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2022 Report Card: Dryden Hunt

Hunt spent much of the regular season miscast in a second-line role.

NHL: Vancouver Canucks at New York Rangers Danny Wild-USA TODAY Sports

Expectations

In July of 2021, the New York Rangers signed winger Dryden Hunt in an under-the-radar move to help with their depth. The deal was for two years at a low average annual value of $762,500.

Prior to the 2021-22 season, Hunt, then 25 years old, had previously played for the Florida Panthers and Arizona Coyotes, never appearing in more than 31 NHL games in a season (which he did with Florida in 2018-19, tallying three goals and seven assists). The thought going into 2021-22 was that he could provide some fourth-line depth for the Rangers, helping with respect to shot suppression when he did draw into the lineup.

Those expectations soon got thrown out of whack, however, when injuries and a lack of depth at the top of the lineup caused head coach Gerard Gallant to move Hunt up to the top-six for large swaths of the regular season. While Hunt also spent a good chunk of time on the fourth line with Kevin Rooney and Ryan Reaves, he spent about 290 minutes across parts of 38 games on the second line with Ryan Strome and Artemiy Panarin. This was by far the most common deployment for Hunt; he only spent 168 minutes over parts of 28 games with Rooney and Reaves, and then under 50 minutes total with Filip Chytil and Julien Gauthier.

Hunt’s role devolved back to pre-season expectations after the Rangers acquired Frank Vatrano, Andrew Copp, and Tyler Motte at the 2022 trade deadline. But his ample time spent on the second line creates skews the picture with respect to evaluating his performance.

Performance

Hunt finished the season with career highs in games played (76, far eclipsing his previous career high of 31), goals (six), assists (11) and penalty minutes (52). Of course, when someone spends as much time in the top six as Hunt did, you’re looking for better point totals.

As such, Hunt might have seemed like a disappointment and an easy target for criticism among some fans, but the fact of the matter is that he was placed in a role that did not suit him. Hunt’s lack of offense was glaring, but his shot-suppression abilities — which aligned with what fans could reasonably expect from him going into the season — nevertheless shone through.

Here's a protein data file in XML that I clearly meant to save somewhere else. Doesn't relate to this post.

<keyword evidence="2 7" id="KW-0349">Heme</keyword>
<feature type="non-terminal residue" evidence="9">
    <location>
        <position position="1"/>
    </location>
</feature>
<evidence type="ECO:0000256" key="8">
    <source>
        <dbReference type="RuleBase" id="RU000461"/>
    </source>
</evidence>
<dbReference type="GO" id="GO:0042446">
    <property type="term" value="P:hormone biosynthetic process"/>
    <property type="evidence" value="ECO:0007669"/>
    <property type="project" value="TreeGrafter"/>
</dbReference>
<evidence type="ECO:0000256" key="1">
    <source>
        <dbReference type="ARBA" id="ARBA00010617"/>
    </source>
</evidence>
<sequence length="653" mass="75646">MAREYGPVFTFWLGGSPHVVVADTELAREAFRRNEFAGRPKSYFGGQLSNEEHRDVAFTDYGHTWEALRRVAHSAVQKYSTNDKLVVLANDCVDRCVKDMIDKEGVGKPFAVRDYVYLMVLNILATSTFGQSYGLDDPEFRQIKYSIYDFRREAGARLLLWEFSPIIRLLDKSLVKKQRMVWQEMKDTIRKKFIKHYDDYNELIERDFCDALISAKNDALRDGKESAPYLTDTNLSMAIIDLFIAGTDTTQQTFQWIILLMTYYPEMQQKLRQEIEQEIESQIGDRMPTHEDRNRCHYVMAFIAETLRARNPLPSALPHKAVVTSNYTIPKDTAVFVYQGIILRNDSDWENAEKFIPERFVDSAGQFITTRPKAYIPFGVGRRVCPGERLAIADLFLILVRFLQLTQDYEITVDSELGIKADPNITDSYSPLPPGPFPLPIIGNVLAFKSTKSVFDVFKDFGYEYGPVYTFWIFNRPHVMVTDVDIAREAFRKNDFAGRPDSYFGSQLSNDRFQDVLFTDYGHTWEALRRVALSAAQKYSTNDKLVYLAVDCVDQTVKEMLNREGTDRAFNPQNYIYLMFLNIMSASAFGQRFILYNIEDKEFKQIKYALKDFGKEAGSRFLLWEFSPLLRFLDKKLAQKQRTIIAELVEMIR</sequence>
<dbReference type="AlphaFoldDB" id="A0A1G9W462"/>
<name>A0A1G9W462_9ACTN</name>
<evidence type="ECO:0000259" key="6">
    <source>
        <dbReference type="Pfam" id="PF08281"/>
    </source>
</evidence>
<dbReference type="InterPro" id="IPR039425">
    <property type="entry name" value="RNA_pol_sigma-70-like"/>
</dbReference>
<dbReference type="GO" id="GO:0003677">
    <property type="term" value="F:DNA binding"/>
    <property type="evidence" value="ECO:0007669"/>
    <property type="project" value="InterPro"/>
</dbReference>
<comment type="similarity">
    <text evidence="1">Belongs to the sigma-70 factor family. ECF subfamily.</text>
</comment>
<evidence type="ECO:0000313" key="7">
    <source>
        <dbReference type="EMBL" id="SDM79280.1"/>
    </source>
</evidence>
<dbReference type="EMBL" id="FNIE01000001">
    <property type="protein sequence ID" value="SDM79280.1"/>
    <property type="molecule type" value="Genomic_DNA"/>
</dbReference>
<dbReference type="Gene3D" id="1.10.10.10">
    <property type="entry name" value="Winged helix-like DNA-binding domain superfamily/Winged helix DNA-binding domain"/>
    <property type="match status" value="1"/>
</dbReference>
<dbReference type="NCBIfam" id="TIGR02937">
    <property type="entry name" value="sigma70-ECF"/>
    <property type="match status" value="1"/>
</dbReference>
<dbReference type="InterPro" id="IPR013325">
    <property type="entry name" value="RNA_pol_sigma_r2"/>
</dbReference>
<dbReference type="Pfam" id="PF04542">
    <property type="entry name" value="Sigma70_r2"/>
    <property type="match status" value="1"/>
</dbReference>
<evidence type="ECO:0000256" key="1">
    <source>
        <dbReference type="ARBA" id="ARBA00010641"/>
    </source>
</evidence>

Via Evolving Hockey

The above player card perfectly encapsulates what Hunt is, and what he was able to remain as despite being miscast on the second line for such a large portion of the season: someone who cannot drive offense but will help a team limit its chances against. I.e., a decent fourth-line player who at the very least can eat some minutes while your team’s bona-fide offensive threats get some necessary rest. His actual offensive GAR (goals above replacement) was worse than his expected GAR; while the latter was still below average, the disparity versus the former highlights Hunt’s inability to finish on scoring chances, which was another reason why he was a poor fit with playmakers like Ryan Strome and Artemiy Panarin.

Despite being mostly a non-factor offensively and not being a gifted finisher, Hunt managed to shed those labels when he scored the Rangers’ last goal of the regular season — a beauty that held up to be the game-winner:

Author Grade: B-

Banter Consensus: C

For most of 2021-22, Hunt was thrust into a role for which he was ill-equipped. While he did not perform to the level that such a role requires, he is absolved of much of the blame since said role was not a reasonable expectation for him coming into the season, and only came to be because of injuries, a lack of depth, and Gallant deciding so. (He also should not have been in the lineup over Kaapo Kakko in Game 6 of the Eastern Conference Final, but A) that was again not his fault, and B) I should digress before I get upset again.)

At the end of the day, an ideal fourth-line player would not only help suppress chances against, but would also help create a few more offensive chances in that role, even if the scoring isn’t prolific. While offense was a struggle no matter where Hunt was in the lineup, he was at least pretty strong defensively across the entire season, which is more than can be said for some of the Rangers’ other fourth-liners. Hopefully in 2022-23, Gallant and the Rangers deploy Hunt in a fourth-line role that better suits his skill set, as he can be an effective player when utilized properly.


Note: All advanced stats and line combination data courtesy of Evolving Hockey unless otherwise noted.